Flexible Optic Fiber Cannula Implantation

Eight rats from each group were anesthetized with zoletil-xylazine (15 mg/kg tiletamine/zolazepam and 9 mg/kg xylazine) and placed into a stereotaxic apparatus. We fastened three anchor screws to the skull for optic cannula implantation and then stereotaxically attached flexible optic fiber cannulae (Goldstone Scientific, Prizmatix, Israel) to unilateral TG (AP: –3.5 mm, ML: 3.6 mm, DV: –10.4 mm). Each cannula is made up of a zirconia ferrule (size-2.5 mm) with a high numerical aperture (0.66) plastic optical fiber (core diameter-250 μm) protruding 1 cm from the ferrule. Both ends of the fiber were optically polished to ensure high-quality optical coupling and durability. Super glue and dental cement (Orthojet Pound Package, Lang Dental, Wheeling, IL, United States) were used to secure the cannula at the same time. The animals were then returned to their home cage for a 7-day recovery period.

Behavioral Experiments Under Laser Stimulation

Behavioral tests (VF, AT, SFG, AP) were performed with intermittent blue light stimulation for activation and continuous yellow light stimulation for silencing TG neurons for 3 min. The flexible optic cannula implant in TG was illuminated with blue light from a 473-nm laser (BL473T3-100, ADR700D, Shanghai, China) and yellow light from a 589-nm yellow DPSS laser (model: YL589T3-010FC, Shanghai Laser and Optics Century Co., Ltd., Shanghai, China) via a monofiber optic patch chord.

Tissue Processing and Histology

Immediately after optogenetic stimulation, rats were deeply anesthetized with zoletil/xylazine mix and transcardially perfused with PBS followed by 4% paraformaldehyde (PFA). Before embedding, TGs were isolated and fixed in 4% PFA overnight and then submerged in a 30% sucrose solution. We embedded tissues in optimum cutting temperature (OCT, Tissue Tek®, Sakura, United States) compound and then cryo-froze them with liquid nitrogen and isopentane. The frozen samples were preserved at –80°C until use and 20 μm TG sections were prepared using a cryostat (Thermo Scientific, Waltham, MA, United States). Evans blue was used to track the site, and cresyl violet staining was used to label TG on sectioned samples. The sections were incubated with DAPI (Vectashield®, Vector Laboratories, Inc., Burlingame, CA 94010) and mounted with coverslips. A fluorescence microscope was used to examine viral expression on the slides.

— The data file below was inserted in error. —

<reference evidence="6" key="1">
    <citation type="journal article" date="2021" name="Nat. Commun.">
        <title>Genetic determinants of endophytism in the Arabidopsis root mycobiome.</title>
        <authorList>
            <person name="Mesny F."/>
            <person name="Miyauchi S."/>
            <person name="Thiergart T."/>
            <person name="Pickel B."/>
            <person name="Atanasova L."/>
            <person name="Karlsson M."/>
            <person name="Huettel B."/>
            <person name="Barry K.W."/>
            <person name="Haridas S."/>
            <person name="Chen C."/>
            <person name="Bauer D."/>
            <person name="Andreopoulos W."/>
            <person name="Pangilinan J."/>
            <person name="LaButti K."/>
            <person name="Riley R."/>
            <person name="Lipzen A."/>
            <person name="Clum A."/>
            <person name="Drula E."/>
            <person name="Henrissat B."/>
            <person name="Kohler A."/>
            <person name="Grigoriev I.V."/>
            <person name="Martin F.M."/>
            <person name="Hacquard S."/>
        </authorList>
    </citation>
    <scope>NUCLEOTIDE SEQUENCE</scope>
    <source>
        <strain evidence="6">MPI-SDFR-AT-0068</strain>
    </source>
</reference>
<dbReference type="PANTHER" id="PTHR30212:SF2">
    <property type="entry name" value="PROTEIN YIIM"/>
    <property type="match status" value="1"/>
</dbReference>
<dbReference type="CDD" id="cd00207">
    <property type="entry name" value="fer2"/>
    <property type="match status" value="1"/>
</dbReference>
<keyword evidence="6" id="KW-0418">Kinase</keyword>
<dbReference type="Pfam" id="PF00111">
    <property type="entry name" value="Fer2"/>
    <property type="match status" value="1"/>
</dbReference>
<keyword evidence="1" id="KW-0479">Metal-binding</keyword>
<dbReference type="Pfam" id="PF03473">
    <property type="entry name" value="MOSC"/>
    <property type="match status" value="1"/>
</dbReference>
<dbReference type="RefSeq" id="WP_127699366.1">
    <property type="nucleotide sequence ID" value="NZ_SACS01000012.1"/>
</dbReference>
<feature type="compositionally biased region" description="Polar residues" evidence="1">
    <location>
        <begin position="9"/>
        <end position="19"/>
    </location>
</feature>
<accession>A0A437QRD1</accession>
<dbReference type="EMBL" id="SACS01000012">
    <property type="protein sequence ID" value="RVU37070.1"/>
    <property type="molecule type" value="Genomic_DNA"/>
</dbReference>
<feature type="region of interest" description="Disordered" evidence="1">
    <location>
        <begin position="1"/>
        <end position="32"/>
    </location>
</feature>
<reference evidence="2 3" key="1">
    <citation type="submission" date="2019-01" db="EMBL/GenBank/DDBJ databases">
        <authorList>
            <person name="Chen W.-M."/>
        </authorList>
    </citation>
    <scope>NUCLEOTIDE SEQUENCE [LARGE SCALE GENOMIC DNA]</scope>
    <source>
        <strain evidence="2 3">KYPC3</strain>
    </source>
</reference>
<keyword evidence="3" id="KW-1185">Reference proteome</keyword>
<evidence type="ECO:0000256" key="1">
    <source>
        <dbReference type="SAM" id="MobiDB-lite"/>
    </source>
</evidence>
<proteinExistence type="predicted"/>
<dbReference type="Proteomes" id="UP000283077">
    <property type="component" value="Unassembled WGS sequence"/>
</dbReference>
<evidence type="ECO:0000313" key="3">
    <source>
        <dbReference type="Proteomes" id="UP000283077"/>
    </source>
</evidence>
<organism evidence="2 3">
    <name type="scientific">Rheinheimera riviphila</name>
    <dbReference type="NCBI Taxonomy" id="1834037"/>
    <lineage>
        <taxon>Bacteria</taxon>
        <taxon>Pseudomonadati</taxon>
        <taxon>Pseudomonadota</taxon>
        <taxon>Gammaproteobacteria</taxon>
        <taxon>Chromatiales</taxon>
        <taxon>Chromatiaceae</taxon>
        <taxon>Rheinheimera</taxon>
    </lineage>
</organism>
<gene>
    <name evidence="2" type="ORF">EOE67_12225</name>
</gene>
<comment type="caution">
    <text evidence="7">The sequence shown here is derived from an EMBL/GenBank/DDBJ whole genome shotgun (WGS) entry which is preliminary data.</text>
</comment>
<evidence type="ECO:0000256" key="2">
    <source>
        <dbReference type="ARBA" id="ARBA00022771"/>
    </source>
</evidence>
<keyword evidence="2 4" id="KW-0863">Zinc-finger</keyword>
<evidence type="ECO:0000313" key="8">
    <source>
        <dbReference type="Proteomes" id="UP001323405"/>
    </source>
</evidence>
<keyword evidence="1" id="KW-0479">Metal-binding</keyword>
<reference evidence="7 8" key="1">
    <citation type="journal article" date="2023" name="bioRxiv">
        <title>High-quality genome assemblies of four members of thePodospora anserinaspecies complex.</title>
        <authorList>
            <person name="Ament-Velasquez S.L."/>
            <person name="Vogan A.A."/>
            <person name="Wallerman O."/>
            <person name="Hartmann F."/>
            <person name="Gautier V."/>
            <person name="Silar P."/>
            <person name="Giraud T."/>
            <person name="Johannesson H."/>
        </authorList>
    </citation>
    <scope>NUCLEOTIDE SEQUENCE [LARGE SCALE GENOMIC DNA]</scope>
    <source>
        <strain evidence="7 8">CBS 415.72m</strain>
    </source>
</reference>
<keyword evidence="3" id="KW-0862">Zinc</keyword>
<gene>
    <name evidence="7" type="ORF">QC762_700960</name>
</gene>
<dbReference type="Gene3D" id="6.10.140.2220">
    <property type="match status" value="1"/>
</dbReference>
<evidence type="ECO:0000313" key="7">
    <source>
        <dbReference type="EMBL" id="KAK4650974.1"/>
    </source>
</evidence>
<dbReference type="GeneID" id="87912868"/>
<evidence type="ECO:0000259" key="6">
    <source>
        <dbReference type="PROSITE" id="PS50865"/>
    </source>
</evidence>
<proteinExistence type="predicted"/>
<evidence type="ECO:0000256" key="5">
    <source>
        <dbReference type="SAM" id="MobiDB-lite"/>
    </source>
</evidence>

The sections were washed in wash buffer (10X TBS) and blocked-in blocking solution (10% normal goat serum) for 1 h before immunofluorescence labeling of glutamatergic, GABAergic, CGRP, and glial cells. Afterward, the slides were incubated with primary antibodies overnight at 4°C (VGLUT2, Abcam, ab216463; GABA, Sigma–Aldrich, A2025; GFAP, Abcam, ab68428; CGRP, Abcam, ab36001). The sections were washed thoroughly with wash buffer the next day and incubated for 2 h at room temperature with appropriate secondary antibody (Alexa Fluor 488, ab150129, ab150077, Abcam). After another wash in PBS, the slides were mounted with mounting medium (ab104139, Abcam) and coverslips followed by observation under a fluorescence microscope. The images were taken with cellSens Standard software (Olympus Corp., Tokyo, Japan). Immunofluorescence images were merged and quantified with ImageJ software (National Institutes of Health, MD, United States).

Statistical Analysis

The data are shown as the mean ± standard deviation (SD). G*Power (version, Germany) and previous experimental considerations were used to determine the sample sizes. Rats with improper viral expression were not included in the analysis. To compare two groups, Student’s t-test or a paired t-test was utilized. One- or two-way analysis of variance (ANOVA) followed by Tukey’s post hoc test or repeated-measures ANOVA based on the experimental terms were used to compare three or more groups. To compare the quantification of immunofluorescence images, we used unpaired t-test. In all cases, the significance threshold was set at P < 0.05. GraphPad Prism (version 8.4.2, Inc., San Diego, CA, United States) was used to conduct the statistical analyses.


Infraorbital Nerve Induces Hypersensitivity and Allodynic Behaviors